All authors should agree to be listed and should approve the submitted and accepted versions of the publication. Any change to the author list should be approved by all authors including any who have been removed from the list. The corresponding author should act as a point of contact between the editor and the other authors and should keep co-authors informed and involve them in major decisions about the publication (e.g., responding to reviewers’ comments).

Authors should not use acknowledgements misleadingly to imply a contribution or endorsement by individuals who have not, in fact, been involved with the work or given an endorsement.

Accountability and responsibility

All authors should have read and be familiar with the reported work and should ensure that publications follow the principles set out in these guidelines. Authors are expected to take joint responsibility for the integrity of the research and its reporting. Authors should work with the editor or publisher to correct their work promptly if errors or omissions are discovered. Authors should respond appropriately to post-publication comments and published correspondence. They should attempt to answer correspondents’ questions and supply clarification or additional details where needed.


Peer reviewers assist the chief editor and the editorial board in making editorial decisions while editorial communications with the author may also assist the author in improving the paper.   Any reviewer   who feels unqualified to review the assigned manuscript or unable to provide a prompt review should notify the editor and excuse himself/herself from the review process. Manuscripts received for review must be treated as confidential documents. They must not be shown to, or discussed with, others except as authorized by the chief editor.

Reviews should be conducted objectively. There shall be no personal criticism of the author. Reviewers should express their views clearly with supporting arguments. Reviewers should identify relevant published work that has not been cited by the authors. Any statement that had been previously reported elsewhere should be accompanied by the relevant citation. A reviewer should also bring to the chief editor’s attention any substantial similarity or overlap between the manuscript under consideration and any other published paper of which they have personal knowledge. Privileged information or ideas obtained through peer review must be kept confidential and not used for personal advantage. Reviewers should decline from reviewing manuscripts in which they have conflicts of interest resulting from competitive, collaborative, or other relationships or connections with any of the authors.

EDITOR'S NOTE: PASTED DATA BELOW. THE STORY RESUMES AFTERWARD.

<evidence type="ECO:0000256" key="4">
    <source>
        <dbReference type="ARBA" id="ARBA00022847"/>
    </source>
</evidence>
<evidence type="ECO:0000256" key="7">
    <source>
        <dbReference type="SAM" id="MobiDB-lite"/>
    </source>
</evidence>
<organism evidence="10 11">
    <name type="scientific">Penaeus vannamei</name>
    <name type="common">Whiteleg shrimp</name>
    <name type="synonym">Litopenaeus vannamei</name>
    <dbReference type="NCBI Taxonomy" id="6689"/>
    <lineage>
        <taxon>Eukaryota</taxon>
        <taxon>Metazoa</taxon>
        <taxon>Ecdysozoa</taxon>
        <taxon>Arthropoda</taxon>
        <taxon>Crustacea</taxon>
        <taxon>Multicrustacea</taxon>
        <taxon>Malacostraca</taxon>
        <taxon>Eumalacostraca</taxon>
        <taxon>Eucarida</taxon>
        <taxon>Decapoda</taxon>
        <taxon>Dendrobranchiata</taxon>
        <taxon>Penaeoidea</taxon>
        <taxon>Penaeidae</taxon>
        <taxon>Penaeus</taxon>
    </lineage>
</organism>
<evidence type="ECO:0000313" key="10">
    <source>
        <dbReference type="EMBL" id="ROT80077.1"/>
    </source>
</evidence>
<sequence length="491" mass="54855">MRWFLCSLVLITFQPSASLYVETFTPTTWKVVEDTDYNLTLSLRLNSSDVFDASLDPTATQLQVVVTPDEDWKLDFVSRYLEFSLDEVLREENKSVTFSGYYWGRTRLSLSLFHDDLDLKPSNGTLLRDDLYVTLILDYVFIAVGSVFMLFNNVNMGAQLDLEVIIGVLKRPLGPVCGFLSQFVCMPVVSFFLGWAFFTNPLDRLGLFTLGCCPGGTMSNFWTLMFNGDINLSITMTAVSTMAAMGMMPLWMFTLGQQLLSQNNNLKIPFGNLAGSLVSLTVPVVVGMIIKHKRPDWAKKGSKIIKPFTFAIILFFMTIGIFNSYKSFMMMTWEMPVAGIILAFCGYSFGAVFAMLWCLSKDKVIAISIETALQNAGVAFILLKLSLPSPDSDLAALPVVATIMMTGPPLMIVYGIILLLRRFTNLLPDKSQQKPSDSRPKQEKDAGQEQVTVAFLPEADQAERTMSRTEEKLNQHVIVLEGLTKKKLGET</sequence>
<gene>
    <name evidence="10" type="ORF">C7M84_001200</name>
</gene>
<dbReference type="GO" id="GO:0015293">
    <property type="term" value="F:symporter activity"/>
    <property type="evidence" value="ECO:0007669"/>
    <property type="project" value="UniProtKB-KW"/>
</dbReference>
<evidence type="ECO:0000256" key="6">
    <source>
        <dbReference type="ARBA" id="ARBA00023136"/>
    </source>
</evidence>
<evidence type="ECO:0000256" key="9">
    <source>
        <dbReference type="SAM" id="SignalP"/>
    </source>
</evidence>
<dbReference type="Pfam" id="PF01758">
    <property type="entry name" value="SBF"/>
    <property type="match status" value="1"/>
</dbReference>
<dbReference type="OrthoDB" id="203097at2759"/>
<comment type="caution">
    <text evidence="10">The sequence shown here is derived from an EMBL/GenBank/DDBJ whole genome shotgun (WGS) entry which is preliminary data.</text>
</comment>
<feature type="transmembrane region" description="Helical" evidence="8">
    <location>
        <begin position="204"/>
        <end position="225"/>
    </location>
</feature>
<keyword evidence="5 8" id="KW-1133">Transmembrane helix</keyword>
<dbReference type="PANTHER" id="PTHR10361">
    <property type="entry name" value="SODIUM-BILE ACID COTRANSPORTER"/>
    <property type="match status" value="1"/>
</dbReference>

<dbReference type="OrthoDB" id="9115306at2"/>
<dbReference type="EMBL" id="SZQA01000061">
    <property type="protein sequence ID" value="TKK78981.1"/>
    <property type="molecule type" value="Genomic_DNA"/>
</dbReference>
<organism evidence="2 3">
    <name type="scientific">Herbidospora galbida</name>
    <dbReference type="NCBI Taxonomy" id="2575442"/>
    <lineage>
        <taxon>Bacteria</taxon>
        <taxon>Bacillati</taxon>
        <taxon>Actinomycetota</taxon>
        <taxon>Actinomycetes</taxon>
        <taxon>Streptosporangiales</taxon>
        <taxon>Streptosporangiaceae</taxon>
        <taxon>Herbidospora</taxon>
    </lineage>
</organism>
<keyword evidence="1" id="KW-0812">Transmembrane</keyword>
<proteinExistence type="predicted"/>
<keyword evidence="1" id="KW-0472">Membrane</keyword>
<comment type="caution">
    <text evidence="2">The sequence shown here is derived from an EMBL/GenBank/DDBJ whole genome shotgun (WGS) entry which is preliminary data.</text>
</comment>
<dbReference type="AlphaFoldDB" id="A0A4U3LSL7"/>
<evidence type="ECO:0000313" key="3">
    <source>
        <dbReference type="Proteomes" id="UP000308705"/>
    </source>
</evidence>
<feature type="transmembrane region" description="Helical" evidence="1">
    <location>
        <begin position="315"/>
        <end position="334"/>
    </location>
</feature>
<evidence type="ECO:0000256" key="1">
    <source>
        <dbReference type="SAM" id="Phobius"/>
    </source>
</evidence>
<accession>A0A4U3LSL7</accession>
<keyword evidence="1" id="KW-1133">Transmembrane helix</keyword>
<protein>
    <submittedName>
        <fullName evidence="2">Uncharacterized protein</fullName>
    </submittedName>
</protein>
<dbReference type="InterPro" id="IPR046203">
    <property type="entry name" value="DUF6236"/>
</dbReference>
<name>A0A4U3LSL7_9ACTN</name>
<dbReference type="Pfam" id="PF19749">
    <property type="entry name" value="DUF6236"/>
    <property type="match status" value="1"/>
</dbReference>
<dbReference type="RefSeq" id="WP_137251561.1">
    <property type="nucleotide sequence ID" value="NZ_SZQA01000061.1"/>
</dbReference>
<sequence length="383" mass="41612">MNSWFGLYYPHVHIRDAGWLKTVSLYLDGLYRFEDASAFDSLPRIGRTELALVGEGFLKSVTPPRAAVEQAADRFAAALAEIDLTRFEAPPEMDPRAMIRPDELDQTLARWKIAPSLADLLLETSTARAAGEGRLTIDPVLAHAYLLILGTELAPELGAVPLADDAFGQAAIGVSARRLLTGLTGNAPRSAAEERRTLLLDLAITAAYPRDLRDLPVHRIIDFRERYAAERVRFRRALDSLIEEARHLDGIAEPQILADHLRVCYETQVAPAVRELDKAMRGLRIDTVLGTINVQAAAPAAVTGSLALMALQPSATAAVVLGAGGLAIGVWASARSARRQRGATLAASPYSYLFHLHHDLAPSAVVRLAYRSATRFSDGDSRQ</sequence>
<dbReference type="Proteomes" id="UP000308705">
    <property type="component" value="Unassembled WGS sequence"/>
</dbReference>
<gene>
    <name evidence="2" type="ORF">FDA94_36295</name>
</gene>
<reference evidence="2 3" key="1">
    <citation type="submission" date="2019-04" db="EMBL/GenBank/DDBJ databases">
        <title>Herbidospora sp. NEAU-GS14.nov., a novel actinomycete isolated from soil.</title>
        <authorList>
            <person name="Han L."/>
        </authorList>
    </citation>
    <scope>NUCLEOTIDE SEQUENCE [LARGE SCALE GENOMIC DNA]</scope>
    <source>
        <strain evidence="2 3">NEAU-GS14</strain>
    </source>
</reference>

The chief editor of the IJMS is responsible for deciding which of the articles submitted to the journal should be published. The chief editor may be guided by the journal’s editorial and advisory boards. The chief editor may confer with other editors or reviewers in making this decision. Manuscripts shall be evaluated solely on their intellectual merit. The chief editor and any editorial staff must not disclose any information about a submitted manuscript to anyone other than the corresponding author, reviewers, potential reviewers, other editorial advisers, and the publisher. Unpublished materials disclosed in a submitted manuscript must not be used by anyone who has a view of the manuscript while handling it in his or her own research without the express written consent of the author.

[i] Wager, E. and Kleinert, S. (2011) Responsible research publication: international standards for authors. A position statement developed at the 2nd World Conference on Research Integrity, Singapore, July 22-24, 2010. Chapter 50 in: Mayer T & Steneck N (eds) Promoting Research Integrity in a Global Environment. Imperial College Press /World Scientific Publishing, Singapore (pp. 309-16). (ISBN 978-981-4340-97-7)

[ii] This statement is based on COPE’s Best Practice Guidelines for Journal Editors. URL:

[iii] This statement is based on COPE’s Best Practice Guidelines for Journal Editors. URL: